Fifth Of November

★ Fifth Of November Story :

The fifth of November, Since I can remember, Gunpowder treason and plot: This was the day the plot was contriv’d, To blow up the King and Parliament alive; But God’s mercy did prevent To save our King and his Parliament. A stick and a stake For King James’s sake! If you won’t give me one, I’ll take two, The better for me, And the worse for you!

This is the Oxfordshire song chanted by the boys when collecting sticks for the bonfire, and it is considered quite lawful to appropriate any old wood they can lay their hands on after the recitation of these lines. If it happen that a crusty chuff prevents them, the threatening finale is too often fulfilled. The operation is called going a progging, but whether this is a mere corruption of prigging, or whether progging means collecting sticks (brog, Scot. Bor.), I am unable to decide. In some places they shout, previously to the burning of the effigy of Guy Fawkes–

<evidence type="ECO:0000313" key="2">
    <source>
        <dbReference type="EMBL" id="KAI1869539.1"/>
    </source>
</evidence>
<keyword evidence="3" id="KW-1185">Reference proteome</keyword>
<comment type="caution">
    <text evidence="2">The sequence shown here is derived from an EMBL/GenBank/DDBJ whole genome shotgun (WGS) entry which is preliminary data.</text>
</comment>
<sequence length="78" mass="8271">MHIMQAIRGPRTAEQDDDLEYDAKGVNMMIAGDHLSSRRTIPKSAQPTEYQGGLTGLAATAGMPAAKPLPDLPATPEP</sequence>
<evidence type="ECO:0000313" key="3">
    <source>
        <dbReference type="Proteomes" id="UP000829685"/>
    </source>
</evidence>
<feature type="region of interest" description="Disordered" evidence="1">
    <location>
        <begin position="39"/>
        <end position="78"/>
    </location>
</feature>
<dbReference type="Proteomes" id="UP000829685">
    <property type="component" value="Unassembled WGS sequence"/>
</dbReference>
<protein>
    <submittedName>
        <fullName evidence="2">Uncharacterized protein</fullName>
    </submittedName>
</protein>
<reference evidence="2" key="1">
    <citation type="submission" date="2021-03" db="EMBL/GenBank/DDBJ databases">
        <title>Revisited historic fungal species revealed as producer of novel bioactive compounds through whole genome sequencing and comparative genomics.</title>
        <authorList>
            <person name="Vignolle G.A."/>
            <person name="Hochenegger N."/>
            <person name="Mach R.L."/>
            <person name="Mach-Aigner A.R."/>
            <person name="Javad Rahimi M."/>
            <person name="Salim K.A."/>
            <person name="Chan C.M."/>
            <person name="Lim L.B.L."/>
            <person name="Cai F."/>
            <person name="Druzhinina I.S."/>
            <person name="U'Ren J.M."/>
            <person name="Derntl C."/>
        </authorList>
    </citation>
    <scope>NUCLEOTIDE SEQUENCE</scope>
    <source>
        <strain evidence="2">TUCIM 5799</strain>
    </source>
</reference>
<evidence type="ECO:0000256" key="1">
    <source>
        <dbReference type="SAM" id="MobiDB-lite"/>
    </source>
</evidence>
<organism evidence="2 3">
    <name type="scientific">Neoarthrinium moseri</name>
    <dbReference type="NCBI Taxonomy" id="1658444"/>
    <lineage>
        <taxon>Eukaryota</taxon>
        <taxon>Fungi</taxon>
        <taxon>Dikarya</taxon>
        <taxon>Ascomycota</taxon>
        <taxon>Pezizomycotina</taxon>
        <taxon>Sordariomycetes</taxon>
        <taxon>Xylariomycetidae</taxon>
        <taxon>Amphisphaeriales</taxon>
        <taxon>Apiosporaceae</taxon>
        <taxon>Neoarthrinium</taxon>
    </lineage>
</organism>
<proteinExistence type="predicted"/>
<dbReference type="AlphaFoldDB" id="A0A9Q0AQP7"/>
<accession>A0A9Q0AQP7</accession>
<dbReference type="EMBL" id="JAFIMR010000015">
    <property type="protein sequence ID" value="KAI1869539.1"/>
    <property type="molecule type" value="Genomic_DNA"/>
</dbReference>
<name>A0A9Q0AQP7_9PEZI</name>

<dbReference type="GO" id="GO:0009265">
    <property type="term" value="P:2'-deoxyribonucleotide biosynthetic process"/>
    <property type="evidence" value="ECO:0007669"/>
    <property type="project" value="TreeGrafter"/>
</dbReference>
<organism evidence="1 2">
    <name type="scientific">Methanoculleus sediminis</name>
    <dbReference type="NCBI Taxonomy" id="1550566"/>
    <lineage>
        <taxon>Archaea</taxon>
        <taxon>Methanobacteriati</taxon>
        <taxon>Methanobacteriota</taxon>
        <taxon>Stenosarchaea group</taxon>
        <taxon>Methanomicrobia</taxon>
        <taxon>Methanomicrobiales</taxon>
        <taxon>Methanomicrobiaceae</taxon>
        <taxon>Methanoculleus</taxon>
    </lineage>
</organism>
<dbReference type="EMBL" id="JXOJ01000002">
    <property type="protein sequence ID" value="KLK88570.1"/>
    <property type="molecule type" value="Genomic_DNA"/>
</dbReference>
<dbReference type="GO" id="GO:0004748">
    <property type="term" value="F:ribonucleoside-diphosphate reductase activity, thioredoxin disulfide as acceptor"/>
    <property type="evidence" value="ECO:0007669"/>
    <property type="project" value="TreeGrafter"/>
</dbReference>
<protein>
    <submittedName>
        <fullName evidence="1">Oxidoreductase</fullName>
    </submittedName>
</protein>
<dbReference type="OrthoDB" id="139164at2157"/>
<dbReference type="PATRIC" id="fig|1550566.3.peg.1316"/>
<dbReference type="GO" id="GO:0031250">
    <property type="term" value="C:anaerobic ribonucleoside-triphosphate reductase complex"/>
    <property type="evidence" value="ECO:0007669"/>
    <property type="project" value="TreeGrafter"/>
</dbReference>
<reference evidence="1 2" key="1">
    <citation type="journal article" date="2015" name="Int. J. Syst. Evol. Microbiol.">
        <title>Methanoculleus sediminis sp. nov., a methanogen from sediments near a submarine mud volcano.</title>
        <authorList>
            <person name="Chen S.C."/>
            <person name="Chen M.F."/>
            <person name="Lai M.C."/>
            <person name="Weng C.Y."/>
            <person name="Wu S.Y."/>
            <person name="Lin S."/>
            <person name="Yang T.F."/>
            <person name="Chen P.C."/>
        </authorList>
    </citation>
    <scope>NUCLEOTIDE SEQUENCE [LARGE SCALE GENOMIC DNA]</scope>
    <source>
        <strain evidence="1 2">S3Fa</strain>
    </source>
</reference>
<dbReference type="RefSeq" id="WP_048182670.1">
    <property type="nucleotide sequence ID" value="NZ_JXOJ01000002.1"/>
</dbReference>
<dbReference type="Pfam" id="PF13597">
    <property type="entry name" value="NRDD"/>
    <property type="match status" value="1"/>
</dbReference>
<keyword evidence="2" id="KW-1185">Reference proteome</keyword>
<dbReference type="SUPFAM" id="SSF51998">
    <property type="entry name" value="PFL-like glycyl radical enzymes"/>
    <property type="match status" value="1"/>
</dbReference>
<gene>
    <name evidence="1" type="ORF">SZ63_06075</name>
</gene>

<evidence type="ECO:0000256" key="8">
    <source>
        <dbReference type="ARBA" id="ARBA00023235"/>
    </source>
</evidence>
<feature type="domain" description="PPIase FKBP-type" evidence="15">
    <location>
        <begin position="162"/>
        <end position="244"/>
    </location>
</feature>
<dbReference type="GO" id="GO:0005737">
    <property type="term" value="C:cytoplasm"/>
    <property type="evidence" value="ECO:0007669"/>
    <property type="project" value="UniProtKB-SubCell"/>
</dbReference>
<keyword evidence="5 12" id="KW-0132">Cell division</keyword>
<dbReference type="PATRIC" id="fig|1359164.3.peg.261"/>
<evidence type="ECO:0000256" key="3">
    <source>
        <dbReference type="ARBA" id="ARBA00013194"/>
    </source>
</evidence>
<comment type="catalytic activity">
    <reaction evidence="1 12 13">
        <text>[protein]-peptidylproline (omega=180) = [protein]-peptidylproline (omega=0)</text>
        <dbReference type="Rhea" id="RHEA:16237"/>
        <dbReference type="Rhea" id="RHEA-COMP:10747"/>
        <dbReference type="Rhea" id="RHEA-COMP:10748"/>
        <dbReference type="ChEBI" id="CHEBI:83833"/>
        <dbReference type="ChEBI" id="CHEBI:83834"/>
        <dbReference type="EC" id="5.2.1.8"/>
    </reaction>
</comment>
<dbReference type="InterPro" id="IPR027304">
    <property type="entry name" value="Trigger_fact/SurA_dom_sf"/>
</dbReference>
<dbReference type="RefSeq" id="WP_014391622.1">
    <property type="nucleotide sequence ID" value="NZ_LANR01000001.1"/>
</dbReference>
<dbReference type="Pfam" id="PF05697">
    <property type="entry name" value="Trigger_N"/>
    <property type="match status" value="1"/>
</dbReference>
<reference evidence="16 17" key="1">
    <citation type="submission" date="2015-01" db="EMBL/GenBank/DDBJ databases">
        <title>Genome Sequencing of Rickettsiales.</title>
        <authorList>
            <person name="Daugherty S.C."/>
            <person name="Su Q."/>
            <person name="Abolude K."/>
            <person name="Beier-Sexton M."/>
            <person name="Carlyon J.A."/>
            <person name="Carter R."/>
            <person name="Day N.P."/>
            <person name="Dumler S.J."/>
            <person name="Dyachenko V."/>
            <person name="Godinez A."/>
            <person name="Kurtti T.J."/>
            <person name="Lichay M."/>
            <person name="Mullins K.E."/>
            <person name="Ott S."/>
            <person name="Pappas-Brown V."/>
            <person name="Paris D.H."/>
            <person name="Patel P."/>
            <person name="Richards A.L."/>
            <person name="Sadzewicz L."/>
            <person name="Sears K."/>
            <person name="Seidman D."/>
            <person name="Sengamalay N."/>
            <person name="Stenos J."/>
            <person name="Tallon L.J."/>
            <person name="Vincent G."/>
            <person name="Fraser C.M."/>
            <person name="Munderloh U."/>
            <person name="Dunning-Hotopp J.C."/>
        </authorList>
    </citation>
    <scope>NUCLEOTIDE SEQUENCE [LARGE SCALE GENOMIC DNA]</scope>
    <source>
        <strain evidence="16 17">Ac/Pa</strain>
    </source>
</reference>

A penn’orth of bread to feed the Pope, A penn’orth of cheese to choke him; A pint of beer to wash it down, And a good old faggot to burn him.

The metropolis and its neighbourhood are still annually visited by subdued vestiges of the old customs of the bonfire-day. Numerous parties of boys parade the streets with effigies of Guy Fawkes, but pence, not antipopery, is the object of the exhibition, and the evening fires have generally been exchanged for the mischievous practice of annoying passengers with squibs and crackers. The spirit and necessity of the display have expired, and the lover of old customs had better be contented to hear of it in history; even although the special service for the day, still retained in our Prayer-book, may tend to recognise the propriety of external rejoicings.

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